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  • Subsampling using 'head -n #"?

    Hi all,

    I often subsample my fastq files by using the unix 'head' command, rather than randomly getting reads from random positions in my fastq file. My setup is as follows:

    Casava output
    Code:
    file1.fastq.gz
    file2.fastq.gz
    .
    .
    file#.fastq.gz
    I concatenate these files using the following:

    Code:
    gunzip *.gz -c | gzip -9 > file.fastq.gz
    In this way, the first part of this file will contain the reads from the original 'file1.fastq.gz'. I then subsample 25.000 reads from this file using the following command:

    Code:
    head -n 100000 file.fastq.gz | <downstream analysis, e.g. blastn>
    My worry is that by doing that, I will get some sort of bias in my analysis as I am only taking the 'head' of the first part of all my reads. The question is - is this a valid concern? I.e. are the reads in the first part of, say, 'file1.fastq.gz' somehow different than, say, the middle part of 'file4.fastq.gz'?

    Thanks very much in advance

  • #2
    it's definitely not very rigorous. htseq has a fastq reader in it which could help you subsample randomly.
    htseq tour
    previous discussion on subsampling paired-end data:
    http://seqanswers.com/forums/showthread.php?t=12070

    Comment


    • #3
      I do this often (mostly to make sure that the output data format is correct) and often find that it's a really bad representation of the data due to strange biases, low mapping quality, and odd mappings with unequal distribution to name a few. SOLiD or Illumina output files have a pile of rubbish at the start of the file from bad sequencing reads (the edges of chips / cells seem to be more prone to error), which heavily influences the results gleaned from the first few reads.

      If you've been already doing this, I'm somewhat surprised you haven't discovered this already.

      If you can afford the time and want something more representative but keeping within quick command-line stuff, use 'shuf -n' instead of 'head -n'. You could also try dumping the first million or so reads (or more), then take the next million or so (but there'll still be some bias there as well).
      Last edited by gringer; 12-28-2011, 11:18 AM.

      Comment


      • #4
        Thanks for the replies - that's very helpful.

        I have only been running this over the last couple of days (but we have loads where I need to do it) and didn't notice anything majorly wrong, other than some weird QC scores for a couple of files (gringer, I guess that is what you have seen as well).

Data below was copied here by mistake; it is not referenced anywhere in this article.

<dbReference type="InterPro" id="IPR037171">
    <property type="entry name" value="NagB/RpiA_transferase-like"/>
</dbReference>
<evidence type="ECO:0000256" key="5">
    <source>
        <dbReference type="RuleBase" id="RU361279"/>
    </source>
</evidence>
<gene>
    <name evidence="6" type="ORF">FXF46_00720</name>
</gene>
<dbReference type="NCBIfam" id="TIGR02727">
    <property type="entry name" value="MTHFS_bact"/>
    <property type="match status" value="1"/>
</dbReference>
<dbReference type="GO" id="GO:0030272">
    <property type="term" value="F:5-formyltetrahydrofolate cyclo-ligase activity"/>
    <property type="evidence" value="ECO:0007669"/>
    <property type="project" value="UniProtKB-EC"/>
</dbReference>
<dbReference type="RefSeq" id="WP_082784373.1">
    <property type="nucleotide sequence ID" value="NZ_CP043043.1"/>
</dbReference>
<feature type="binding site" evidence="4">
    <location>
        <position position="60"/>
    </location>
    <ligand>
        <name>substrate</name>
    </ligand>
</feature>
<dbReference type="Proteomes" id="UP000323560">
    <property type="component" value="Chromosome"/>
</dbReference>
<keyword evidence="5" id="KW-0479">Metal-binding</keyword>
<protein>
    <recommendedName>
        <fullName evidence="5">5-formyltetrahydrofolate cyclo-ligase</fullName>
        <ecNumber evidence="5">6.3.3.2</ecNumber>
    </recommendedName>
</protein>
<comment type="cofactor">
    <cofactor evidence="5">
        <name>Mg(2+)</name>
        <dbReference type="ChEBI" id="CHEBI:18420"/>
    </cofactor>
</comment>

We have a script to subsample correctly, so I will probably just use that - the main problem being that it needs to read the entire file before being able to output a subsample. In that sense 'head' was a lot faster.

        gringer, as for shuf, I don't think that will work? Reason being that each read spans 2 (fasta) or 4 (fastq) lines? Otherwise, this is exactly what I would be looking for - given a file of n lines, randomly take a read from line k (so 4 lines, always starting at a position that can be divided by 4). But I haven't been able to find a script or command that will do that.

        Comment


        • #5
          Originally posted by kga1978 View Post
          I then subsample 25.000 reads from this file using the following command:

          Code:
          head -n 100000 file.fastq.gz | <downstream analysis, e.g. blastn>
          I assume that is a typo, since you must unzip the gripped FASTQ before taking the first 1000000 lines.
          Originally posted by kga1978 View Post
          IMy worry is that by doing that, I will get some sort of bias in my analysis as I am only taking the 'head' of the first part of all my reads. The question is - is this a valid concern?
          Yes, since the read order produced by Illumina reflects the slide positions, so the first and last reads will be from the edges and generally of poorer quality (so I've read).

          Comment


          • #6
            Originally posted by kga1978 View Post
            gringer, as for shuf, I don't think that will work? Reason being that each read spans 2 (fasta) or 4 (fastq) lines?
            You're correct... it won't work because of the serial nature of the files. Yet another case of me not thinking enough before posting.

            The only ways I can think of at the moment are fairly complex piped shell commands, or small programs.